I really hope to see Priorat wines in India soon, but price could be a deterrent. A certain ray of hope is Torres banking on its brand awareness to create a category. Until then on your next visit to Barcelona, take a day trip to Priorat amidst the ravines, rivers, steep vineyards and a lot of wines. If not for anything else, Spain better retain Catalunya for the mighty Priorat!
15 REDS from Priorat to try -
La Tercera 2014 – Alvarez Duran – Porrera
Finca Dofi 2014 – Alvaro Palacios – Gratallops
Petit Mas Sinen 2013 – Cellar Burgos Porta – Poboleda
1270 a vuit 2009 – Celler Hidalgo Albert – Poboleda
Los Torrents 2012 – Celler Pasanau – La Morera de Montsant
Porrera Vi de Vila 2014 - Celler Vall Llach – Porrera
Font de la Figuera 2014 – Clos Figueras – Gratallops
Clos Galena – Clos Galena – El Molar
Ferrer Bobet 2014 – Ferrer Bobet – Falset
GV5 2010 – Gratavinum – Gratallops
Mas Mallola – Marco Abella – Porrera
Cirerets 2014 – Mas Alta – La Vilella Alta
Doix 2013 – Mas Doix – Poboleda
L’expressio Del Priorat 2016 – Vinitum – Poboleda
Les Brugueres 2014 - La Conreria – Escaladei
Valentine ’s Day is here and it gives another reason for people to manifest their love. In many of the Continental cultures it still signifies the advent of spring however in the modern times Anglo-American culture connects the day to romantic love. And going out with your loved ones on a special day can’t go wrong. Here are some of the places I would prefer all year around for a cozy meal.
Romanos, J W Sahar
One of the most tastefully done restaurants in town, the Romano’s has the charm of a fine-dine with plush banquette seating, wine displays and of course top service whilst the upstairs has a very interactive bar making it a good space for a pre or post dinner tipple. With Chef Zorzoli at the helm, you will see a different/modern side of Italian cooking.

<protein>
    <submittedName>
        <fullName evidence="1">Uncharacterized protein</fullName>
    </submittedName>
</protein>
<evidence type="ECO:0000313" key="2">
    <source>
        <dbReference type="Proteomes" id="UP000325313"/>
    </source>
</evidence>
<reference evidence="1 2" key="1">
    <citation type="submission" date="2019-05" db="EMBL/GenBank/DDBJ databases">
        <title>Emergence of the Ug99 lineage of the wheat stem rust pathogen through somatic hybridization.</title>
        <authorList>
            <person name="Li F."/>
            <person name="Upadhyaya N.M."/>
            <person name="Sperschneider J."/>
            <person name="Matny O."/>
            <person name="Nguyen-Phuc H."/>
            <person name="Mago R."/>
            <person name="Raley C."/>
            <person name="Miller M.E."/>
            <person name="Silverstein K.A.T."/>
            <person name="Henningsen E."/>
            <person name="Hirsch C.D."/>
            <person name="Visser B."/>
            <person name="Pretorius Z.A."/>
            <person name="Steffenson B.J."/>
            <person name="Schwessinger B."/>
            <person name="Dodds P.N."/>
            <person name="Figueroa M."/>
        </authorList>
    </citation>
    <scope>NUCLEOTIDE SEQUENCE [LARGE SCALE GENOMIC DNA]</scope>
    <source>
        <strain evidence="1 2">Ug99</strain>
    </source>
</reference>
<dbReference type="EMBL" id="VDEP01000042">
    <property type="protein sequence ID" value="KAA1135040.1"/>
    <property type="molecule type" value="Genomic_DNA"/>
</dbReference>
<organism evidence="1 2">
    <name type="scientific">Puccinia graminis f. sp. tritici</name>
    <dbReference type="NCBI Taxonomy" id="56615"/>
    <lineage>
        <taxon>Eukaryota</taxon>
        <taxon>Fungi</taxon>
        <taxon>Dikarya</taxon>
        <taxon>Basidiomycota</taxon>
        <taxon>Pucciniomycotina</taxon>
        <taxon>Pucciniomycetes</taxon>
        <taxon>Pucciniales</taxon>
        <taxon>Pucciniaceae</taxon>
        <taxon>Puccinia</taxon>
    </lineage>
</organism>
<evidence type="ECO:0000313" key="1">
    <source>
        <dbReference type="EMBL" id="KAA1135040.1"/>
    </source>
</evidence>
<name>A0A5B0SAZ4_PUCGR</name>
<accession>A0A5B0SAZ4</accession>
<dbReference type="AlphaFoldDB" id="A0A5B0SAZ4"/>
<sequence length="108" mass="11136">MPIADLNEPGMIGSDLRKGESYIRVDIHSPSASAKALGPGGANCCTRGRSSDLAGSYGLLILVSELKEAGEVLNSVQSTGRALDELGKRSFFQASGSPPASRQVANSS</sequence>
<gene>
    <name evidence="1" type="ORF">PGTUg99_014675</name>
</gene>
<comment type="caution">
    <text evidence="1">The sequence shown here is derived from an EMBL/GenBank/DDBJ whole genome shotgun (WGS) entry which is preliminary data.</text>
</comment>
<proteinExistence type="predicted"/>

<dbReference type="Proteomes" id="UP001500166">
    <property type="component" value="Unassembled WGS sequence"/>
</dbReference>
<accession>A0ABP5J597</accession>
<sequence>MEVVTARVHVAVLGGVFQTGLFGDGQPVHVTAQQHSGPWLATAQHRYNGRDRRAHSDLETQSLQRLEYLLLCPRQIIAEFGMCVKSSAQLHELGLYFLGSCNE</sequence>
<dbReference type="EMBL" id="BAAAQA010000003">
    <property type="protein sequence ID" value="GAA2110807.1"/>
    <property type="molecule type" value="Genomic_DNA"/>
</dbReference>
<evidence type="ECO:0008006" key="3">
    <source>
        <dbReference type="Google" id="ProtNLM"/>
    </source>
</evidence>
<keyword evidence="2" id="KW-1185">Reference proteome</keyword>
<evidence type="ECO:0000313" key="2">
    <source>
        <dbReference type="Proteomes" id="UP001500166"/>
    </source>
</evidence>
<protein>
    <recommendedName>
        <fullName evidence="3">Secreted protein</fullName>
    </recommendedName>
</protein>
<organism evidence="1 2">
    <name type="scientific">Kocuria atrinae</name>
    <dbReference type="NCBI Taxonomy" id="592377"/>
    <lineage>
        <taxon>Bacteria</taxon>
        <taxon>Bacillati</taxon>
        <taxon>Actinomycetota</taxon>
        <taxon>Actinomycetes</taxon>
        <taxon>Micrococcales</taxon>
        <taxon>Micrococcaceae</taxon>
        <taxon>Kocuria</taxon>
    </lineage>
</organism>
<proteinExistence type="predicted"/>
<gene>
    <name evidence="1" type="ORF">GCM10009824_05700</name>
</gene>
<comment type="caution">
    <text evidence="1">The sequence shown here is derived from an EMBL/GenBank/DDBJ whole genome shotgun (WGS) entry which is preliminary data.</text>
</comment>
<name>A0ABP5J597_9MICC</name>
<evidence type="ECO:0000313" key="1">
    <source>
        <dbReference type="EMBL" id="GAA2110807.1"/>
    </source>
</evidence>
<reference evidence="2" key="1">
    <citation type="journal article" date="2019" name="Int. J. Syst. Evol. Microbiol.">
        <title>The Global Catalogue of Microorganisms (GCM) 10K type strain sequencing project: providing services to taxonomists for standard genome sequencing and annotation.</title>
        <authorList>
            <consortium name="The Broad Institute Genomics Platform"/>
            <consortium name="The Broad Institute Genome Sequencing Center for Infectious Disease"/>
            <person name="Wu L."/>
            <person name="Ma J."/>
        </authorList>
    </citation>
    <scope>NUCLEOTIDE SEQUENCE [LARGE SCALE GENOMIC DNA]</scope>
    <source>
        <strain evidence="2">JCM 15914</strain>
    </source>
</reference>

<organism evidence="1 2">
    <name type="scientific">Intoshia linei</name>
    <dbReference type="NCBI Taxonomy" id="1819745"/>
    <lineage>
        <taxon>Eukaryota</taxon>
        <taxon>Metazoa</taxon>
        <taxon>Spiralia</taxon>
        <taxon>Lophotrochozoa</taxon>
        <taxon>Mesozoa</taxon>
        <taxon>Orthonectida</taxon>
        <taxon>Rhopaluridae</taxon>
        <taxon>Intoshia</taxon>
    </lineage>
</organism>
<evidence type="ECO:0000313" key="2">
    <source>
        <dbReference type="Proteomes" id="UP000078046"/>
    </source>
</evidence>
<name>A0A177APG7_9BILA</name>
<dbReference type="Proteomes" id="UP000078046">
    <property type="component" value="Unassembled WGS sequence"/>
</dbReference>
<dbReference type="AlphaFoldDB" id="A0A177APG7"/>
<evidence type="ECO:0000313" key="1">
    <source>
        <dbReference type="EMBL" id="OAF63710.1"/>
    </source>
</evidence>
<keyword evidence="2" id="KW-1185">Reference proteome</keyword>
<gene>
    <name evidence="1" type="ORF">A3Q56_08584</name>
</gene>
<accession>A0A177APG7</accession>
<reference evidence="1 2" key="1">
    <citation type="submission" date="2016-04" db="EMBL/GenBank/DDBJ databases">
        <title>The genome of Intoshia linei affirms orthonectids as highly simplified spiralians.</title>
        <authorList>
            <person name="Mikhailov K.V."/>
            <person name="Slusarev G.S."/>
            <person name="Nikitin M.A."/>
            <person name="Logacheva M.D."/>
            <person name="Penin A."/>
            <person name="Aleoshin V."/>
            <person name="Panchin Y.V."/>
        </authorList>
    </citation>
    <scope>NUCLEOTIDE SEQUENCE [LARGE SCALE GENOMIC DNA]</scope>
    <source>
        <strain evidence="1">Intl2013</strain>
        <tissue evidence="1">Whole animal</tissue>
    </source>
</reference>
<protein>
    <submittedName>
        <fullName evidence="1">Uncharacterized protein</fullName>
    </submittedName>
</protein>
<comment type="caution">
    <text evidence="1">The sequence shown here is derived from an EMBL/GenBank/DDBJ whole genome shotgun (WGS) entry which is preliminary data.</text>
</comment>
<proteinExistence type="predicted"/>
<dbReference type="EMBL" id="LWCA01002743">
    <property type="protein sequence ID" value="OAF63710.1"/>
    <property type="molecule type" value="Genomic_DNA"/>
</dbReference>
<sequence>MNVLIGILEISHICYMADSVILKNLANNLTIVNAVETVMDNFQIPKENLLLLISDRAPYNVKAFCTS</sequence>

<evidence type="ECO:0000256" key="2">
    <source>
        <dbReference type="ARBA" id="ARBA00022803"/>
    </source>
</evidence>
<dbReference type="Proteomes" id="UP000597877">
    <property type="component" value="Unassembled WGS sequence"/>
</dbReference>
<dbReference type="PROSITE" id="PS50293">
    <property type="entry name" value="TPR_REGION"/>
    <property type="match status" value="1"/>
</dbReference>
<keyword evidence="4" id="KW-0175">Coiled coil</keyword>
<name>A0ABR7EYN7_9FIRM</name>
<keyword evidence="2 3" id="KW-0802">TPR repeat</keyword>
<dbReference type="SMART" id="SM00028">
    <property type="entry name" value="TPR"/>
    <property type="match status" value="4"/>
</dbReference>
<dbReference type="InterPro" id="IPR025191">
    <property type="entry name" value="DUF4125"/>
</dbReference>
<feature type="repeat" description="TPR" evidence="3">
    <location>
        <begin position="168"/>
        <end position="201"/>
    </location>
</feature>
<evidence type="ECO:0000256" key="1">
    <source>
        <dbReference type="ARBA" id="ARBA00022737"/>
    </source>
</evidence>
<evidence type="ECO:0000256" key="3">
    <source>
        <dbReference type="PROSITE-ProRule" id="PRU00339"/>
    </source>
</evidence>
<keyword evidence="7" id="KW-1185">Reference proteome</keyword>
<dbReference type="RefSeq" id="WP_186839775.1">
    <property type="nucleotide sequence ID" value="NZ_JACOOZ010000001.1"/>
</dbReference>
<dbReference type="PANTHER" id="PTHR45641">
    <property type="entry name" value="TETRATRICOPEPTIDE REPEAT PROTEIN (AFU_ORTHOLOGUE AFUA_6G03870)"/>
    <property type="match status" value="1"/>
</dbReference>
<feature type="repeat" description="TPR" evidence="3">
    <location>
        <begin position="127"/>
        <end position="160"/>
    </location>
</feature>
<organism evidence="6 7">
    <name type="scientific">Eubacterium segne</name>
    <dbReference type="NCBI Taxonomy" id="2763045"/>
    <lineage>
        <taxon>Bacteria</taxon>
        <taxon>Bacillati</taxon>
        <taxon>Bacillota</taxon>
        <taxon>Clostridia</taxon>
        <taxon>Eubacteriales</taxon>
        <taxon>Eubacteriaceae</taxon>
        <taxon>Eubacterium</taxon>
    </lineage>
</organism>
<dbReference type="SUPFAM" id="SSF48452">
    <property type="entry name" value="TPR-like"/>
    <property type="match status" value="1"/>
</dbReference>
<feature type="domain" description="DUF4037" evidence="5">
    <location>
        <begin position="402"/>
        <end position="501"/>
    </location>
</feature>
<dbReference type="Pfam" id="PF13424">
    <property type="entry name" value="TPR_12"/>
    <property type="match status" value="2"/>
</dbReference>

Good Wife, BKC Bandra
This is a high energy cocktail space with crafted food. Tucked in the corporate hub of BKC, the Good Wife is not a space for a quiet fine-dine dinner. Good wife is casual with a great cocktail culture and comforting food with cuisine spanning Asian to Continental, no Indian though. Gastro-pubbing could be the new Valentine thing!
Shizusan, Phoenix Mills
After a round of Valentine shopping at the Phoenix, this Asian Bistro is great sport for some quality sushis, dimsums and other Asian Fare. The wooden décor blends in the experience and the drinks menu with Asia inspired cocktails complement to make the evening gastromantic!
Kode, Kamala Mills
This bar and eatery boasts of a 130 plus whiskies and 30 plus gins on the menu and I would start my evening with the latter and tonic and end with dram of the former. The food is modern presentation and multi-cuisine and you will love it. Beware the music levels go up as the might progresses, for a quieter dinner with conversations, you must be on your dessert course by 9pm.
A restaurant by the beach this one serves European fare with some brilliant sunset-views if you are there in time. They have an open-air and a indoor section, cover charges could apply on busy nights. Food and wine is my call for Estella.
The restaurant emerged in the top few of the Indian f&b scene at some recent awards and their food, drinks and service certainly vouch for it. Food with attention to detail, sustained cocktail (g&t) culture and a robust wine scene are the hallmarks of this place. Be prepared to shell out a lot more.
South of Vindhyas, Orchid Hotel
With the sitar and table playing the background, this restaurant helmed by Chef Bala for the last two decades will enthrall you with its food from the south India. In a traditional Mangalorean home like setting this place is the one you can enjoy your Valentine day with your family with conversations, food and music.